health surveys, the CSLCPHW and the NNS, conducted under the authority of the Statistics Act of Japan. In the CSLCPHW, participating households were randomly selected from census blocks , and those in the NNS were randomly chosen from the census blocks sampled for the CSLCPHW , to provide nationally representative samples of households and individuals that were sufficient to ensure the external validity of the survey results. Furthermore, the study items used in the surveys were thoroughly revised for increased reliability.
Moreover, since 1995, the NNS has collected data regarding food and nutrient intake on an individual basis rather than the conventional household basis, thus enabling the analysis of individual dietary intake, which was not possible before 1995. In this study, the 2 data sets from the CSLCPHW and the NNS were matched through a record linkage system and analysed at the individual level, which is the major strength of the present research. This study provides an analysis of the first record linkage study using nationwide data that specifically targeted children.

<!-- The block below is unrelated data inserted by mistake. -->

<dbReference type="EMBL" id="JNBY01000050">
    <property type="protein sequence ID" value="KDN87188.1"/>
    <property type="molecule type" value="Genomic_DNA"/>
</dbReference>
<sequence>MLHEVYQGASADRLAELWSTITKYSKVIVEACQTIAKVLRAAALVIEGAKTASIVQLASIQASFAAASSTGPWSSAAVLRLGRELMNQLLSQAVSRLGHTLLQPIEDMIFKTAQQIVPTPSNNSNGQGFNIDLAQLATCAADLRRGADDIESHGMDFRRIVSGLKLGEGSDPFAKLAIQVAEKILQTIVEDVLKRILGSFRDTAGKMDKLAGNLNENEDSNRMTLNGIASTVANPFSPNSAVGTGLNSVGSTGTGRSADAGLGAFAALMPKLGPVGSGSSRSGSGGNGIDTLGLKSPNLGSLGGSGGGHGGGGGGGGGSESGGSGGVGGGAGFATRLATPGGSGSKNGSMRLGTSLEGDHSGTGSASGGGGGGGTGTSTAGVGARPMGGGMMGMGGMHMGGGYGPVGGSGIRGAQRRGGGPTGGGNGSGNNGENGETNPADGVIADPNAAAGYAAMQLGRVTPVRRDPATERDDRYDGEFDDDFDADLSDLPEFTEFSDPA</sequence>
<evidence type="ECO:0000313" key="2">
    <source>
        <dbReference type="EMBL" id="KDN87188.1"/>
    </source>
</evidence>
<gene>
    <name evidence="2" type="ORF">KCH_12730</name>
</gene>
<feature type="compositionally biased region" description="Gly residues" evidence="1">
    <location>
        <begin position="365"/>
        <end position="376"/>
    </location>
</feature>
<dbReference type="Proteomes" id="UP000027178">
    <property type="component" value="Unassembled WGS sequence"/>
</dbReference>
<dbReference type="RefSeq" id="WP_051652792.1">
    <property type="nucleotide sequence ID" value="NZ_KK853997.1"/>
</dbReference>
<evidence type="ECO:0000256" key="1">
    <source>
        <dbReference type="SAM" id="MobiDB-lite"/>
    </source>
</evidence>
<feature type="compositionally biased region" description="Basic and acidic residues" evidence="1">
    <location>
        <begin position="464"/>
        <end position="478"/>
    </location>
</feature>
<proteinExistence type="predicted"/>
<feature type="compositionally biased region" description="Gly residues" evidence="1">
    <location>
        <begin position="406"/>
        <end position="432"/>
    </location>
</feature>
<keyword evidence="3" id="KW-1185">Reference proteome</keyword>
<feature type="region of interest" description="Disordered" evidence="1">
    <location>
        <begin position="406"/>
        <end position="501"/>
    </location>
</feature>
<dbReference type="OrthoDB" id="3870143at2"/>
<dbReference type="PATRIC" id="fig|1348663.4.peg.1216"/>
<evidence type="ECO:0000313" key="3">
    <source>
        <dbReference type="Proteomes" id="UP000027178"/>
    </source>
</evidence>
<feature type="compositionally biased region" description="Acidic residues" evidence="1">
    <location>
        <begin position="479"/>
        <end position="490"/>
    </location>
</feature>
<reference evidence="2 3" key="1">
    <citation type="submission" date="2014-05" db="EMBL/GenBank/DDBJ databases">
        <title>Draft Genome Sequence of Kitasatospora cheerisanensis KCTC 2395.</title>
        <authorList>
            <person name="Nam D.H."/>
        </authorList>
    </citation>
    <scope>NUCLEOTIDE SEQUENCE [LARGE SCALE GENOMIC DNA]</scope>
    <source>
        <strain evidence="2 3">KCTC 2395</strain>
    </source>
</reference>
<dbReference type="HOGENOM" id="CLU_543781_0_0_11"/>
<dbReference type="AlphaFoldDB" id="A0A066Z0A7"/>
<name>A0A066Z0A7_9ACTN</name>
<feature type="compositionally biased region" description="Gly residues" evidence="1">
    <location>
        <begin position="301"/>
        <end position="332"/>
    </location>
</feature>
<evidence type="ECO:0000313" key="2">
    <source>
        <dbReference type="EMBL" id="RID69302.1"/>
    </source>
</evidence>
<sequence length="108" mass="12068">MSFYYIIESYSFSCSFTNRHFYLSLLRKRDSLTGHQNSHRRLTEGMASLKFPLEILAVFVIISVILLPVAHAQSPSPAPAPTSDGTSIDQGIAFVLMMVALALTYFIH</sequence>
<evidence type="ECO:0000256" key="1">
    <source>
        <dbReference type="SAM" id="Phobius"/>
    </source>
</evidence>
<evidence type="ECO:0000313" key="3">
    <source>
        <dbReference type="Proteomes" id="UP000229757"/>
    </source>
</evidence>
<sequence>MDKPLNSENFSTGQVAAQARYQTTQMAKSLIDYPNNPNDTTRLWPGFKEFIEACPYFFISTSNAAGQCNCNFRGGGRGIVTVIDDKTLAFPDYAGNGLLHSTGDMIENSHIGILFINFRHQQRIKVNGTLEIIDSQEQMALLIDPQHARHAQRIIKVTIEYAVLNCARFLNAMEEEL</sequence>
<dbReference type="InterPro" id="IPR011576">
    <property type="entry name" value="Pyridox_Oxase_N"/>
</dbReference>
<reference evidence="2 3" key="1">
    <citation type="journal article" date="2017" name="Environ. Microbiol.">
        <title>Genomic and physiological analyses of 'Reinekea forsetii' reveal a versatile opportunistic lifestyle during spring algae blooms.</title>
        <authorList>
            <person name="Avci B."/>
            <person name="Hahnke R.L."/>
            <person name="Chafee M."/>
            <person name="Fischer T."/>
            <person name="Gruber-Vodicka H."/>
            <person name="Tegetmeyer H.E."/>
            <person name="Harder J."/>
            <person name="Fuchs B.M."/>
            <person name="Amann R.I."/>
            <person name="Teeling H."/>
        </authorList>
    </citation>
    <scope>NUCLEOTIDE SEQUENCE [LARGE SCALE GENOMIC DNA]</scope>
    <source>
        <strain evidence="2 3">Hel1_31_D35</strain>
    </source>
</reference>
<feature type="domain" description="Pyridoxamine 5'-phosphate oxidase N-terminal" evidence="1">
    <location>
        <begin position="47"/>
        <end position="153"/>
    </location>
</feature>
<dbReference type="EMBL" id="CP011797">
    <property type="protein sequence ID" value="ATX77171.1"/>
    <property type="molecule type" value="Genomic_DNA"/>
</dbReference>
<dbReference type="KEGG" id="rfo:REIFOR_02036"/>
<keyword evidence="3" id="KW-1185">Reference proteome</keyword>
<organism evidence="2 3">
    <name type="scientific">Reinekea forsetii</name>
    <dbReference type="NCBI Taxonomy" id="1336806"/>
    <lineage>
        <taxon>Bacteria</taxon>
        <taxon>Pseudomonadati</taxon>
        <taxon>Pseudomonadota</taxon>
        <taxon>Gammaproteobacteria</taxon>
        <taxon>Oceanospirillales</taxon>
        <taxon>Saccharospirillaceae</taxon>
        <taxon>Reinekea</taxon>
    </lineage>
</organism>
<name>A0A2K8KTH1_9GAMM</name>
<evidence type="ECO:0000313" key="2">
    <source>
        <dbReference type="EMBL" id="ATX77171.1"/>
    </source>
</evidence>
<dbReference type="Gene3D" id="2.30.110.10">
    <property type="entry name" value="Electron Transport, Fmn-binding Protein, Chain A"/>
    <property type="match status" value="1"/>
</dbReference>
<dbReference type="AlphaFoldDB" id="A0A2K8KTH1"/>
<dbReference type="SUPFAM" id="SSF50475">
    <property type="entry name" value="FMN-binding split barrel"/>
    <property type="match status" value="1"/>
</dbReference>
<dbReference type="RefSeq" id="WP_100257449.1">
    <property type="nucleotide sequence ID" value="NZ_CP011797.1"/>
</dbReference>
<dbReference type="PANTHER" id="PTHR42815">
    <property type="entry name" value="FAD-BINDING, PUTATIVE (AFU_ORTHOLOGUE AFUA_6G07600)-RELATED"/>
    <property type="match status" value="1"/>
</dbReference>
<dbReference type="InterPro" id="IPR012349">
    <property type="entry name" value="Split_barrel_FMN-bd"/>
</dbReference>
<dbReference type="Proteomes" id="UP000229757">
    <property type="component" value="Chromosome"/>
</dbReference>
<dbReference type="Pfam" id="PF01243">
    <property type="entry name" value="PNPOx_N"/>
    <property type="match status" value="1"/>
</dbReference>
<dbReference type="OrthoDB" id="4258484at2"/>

However, this study also has some limitations. First, the causality between the children’s dietary fat intake and each of the associated factors could not be established due to the cross-sectional study design. Second, as the 2 nationwide surveys covered all age groups and did not specifically focus on children, the survey data provided insufficient information on the children’s lifestyle habits to assess the association of dietary fat intake with their daily activities, physical condition, and exercise habits. Given that physical activities and exercise reduce obesity risks , the physical activity variables may have a significant impact on the children’s dietary fat intake. In addition, it was impossible to survey directly the nutrition intake of children because we were able to use only the data that was calculated by using the amount of household intake and the percentage of each family member. However, our data are sufficient to be considered valid because the results are highly similar to other results obtained in a survey using the direct survey method in Japan .
Additionally, the sample size is not large enough to detect precise factors associated with the reported male children’s dietary fat intake. Although the statistical power is relatively low, there were some factors that were found to be associated with excess dietary fat intake in male children. It is suggested that addressing these factors may be useful for improving childhood dietary fat intake when intervention is considered. Finally, it was impossible to examine the effect of each variable which might be related to excess fat intake because it was difficult to create a multivariate model due to the small sample size.
Despite these limitations, our analyses will provide a useful basis for implementing comprehensive lifestyle intervention strategies to prevent and treat childhood overweight on a whole-family basis.